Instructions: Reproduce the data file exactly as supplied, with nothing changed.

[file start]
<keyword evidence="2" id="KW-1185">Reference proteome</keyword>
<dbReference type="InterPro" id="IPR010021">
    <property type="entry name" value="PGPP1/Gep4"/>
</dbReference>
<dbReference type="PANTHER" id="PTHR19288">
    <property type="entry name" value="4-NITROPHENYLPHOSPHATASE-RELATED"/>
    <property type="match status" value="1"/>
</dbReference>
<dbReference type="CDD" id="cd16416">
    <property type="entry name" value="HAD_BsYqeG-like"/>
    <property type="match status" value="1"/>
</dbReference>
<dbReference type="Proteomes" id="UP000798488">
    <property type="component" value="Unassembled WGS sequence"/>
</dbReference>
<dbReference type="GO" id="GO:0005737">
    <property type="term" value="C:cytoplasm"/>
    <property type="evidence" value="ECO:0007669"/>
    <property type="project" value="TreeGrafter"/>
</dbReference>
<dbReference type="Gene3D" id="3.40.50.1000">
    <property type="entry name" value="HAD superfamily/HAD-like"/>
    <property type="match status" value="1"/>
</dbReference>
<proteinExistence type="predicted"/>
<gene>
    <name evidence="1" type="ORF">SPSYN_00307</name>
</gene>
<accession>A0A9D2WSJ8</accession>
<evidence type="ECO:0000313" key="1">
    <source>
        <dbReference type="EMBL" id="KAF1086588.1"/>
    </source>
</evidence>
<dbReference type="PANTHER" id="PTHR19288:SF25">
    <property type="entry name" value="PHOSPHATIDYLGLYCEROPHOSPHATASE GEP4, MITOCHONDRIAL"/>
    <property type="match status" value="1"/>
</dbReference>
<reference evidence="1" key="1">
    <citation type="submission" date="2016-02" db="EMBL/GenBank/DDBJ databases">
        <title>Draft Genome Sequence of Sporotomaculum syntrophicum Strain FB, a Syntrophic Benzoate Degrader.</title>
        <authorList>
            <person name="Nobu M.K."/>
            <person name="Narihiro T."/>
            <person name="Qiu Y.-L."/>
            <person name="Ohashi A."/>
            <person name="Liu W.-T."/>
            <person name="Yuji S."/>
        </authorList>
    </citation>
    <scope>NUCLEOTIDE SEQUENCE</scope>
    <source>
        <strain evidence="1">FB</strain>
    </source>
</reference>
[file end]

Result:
<keyword evidence="2" id="KW-1185">Reference proteome</keyword>
<dbReference type="InterPro" id="IPR010021">
    <property type="entry name" value="PGPP1/Gep4"/>
</dbReference>
<dbReference type="PANTHER" id="PTHR19288">
    <property type="entry name" value="4-NITROPHENYLPHOSPHATASE-RELATED"/>
    <property type="match status" value="1"/>
</dbReference>
<dbReference type="CDD" id="cd16416">
    <property type="entry name" value="HAD_BsYqeG-like"/>
    <property type="match status" value="1"/>
</dbReference>
<dbReference type="Proteomes" id="UP000798488">
    <property type="component" value="Unassembled WGS sequence"/>
</dbReference>
<dbReference type="GO" id="GO:0005737">
    <property type="term" value="C:cytoplasm"/>
    <property type="evidence" value="ECO:0007669"/>
    <property type="project" value="TreeGrafter"/>
</dbReference>
<dbReference type="Gene3D" id="3.40.50.1000">
    <property type="entry name" value="HAD superfamily/HAD-like"/>
    <property type="match status" value="1"/>
</dbReference>
<proteinExistence type="predicted"/>
<gene>
    <name evidence="1" type="ORF">SPSYN_00307</name>
</gene>
<accession>A0A9D2WSJ8</accession>
<evidence type="ECO:0000313" key="1">
    <source>
        <dbReference type="EMBL" id="KAF1086588.1"/>
    </source>
</evidence>
<dbReference type="PANTHER" id="PTHR19288:SF25">
    <property type="entry name" value="PHOSPHATIDYLGLYCEROPHOSPHATASE GEP4, MITOCHONDRIAL"/>
    <property type="match status" value="1"/>
</dbReference>
<reference evidence="1" key="1">
    <citation type="submission" date="2016-02" db="EMBL/GenBank/DDBJ databases">
        <title>Draft Genome Sequence of Sporotomaculum syntrophicum Strain FB, a Syntrophic Benzoate Degrader.</title>
        <authorList>
            <person name="Nobu M.K."/>
            <person name="Narihiro T."/>
            <person name="Qiu Y.-L."/>
            <person name="Ohashi A."/>
            <person name="Liu W.-T."/>
            <person name="Yuji S."/>
        </authorList>
    </citation>
    <scope>NUCLEOTIDE SEQUENCE</scope>
    <source>
        <strain evidence="1">FB</strain>
    </source>
</reference>